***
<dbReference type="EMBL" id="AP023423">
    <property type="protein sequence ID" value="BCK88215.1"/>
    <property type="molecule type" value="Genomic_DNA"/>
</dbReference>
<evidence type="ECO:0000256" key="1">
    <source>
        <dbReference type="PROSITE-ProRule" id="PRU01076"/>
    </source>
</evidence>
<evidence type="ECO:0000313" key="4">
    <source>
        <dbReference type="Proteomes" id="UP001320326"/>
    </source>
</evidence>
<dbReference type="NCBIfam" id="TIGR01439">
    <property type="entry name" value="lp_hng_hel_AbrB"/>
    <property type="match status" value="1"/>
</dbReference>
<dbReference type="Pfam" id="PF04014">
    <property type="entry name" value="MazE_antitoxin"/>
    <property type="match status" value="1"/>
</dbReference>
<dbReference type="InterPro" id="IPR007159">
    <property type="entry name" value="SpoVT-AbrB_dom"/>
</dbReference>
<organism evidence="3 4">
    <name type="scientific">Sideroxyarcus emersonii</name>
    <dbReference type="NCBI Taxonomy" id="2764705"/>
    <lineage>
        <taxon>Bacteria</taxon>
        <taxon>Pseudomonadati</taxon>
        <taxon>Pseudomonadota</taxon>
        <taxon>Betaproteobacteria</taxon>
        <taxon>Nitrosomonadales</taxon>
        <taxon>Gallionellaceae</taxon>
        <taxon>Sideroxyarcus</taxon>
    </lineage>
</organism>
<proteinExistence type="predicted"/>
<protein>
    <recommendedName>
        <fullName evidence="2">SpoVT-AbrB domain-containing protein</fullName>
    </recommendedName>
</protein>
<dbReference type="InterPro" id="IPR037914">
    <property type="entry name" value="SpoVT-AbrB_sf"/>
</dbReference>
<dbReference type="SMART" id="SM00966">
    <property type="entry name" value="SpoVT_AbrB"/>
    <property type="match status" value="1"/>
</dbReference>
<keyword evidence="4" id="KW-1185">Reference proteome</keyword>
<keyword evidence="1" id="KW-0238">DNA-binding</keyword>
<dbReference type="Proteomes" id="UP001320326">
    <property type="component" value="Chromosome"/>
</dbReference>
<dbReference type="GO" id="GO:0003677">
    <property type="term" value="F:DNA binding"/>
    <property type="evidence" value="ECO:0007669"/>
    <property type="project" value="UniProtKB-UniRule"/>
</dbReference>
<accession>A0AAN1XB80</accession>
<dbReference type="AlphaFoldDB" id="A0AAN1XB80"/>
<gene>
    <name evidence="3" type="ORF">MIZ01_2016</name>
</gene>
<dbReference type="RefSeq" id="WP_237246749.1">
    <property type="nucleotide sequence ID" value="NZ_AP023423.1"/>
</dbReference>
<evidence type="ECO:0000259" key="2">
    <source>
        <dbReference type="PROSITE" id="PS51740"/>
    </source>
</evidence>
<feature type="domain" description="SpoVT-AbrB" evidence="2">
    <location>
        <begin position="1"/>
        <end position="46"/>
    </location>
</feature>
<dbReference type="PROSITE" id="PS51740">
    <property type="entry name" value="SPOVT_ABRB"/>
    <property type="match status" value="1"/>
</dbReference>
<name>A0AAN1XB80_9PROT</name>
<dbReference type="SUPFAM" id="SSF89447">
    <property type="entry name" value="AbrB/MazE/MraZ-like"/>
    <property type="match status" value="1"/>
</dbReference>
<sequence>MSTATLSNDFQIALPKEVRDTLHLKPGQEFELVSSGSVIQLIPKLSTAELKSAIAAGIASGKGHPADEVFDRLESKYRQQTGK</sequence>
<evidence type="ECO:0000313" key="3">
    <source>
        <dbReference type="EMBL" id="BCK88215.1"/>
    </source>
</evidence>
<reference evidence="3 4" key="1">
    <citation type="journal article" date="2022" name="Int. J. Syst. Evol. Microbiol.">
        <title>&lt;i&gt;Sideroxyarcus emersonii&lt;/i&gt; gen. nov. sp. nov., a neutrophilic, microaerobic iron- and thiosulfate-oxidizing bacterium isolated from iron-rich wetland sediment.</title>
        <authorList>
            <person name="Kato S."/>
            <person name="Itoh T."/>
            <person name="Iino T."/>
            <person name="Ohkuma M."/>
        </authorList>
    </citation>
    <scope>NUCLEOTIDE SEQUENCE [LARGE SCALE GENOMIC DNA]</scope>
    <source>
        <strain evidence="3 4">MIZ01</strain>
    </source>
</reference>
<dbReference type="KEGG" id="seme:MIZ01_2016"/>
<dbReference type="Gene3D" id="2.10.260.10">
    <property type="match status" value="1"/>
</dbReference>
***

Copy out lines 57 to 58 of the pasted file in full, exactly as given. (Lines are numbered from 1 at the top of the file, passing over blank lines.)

<dbReference type="GO" id="GO:0003677">
    <property type="term" value="F:DNA binding"/>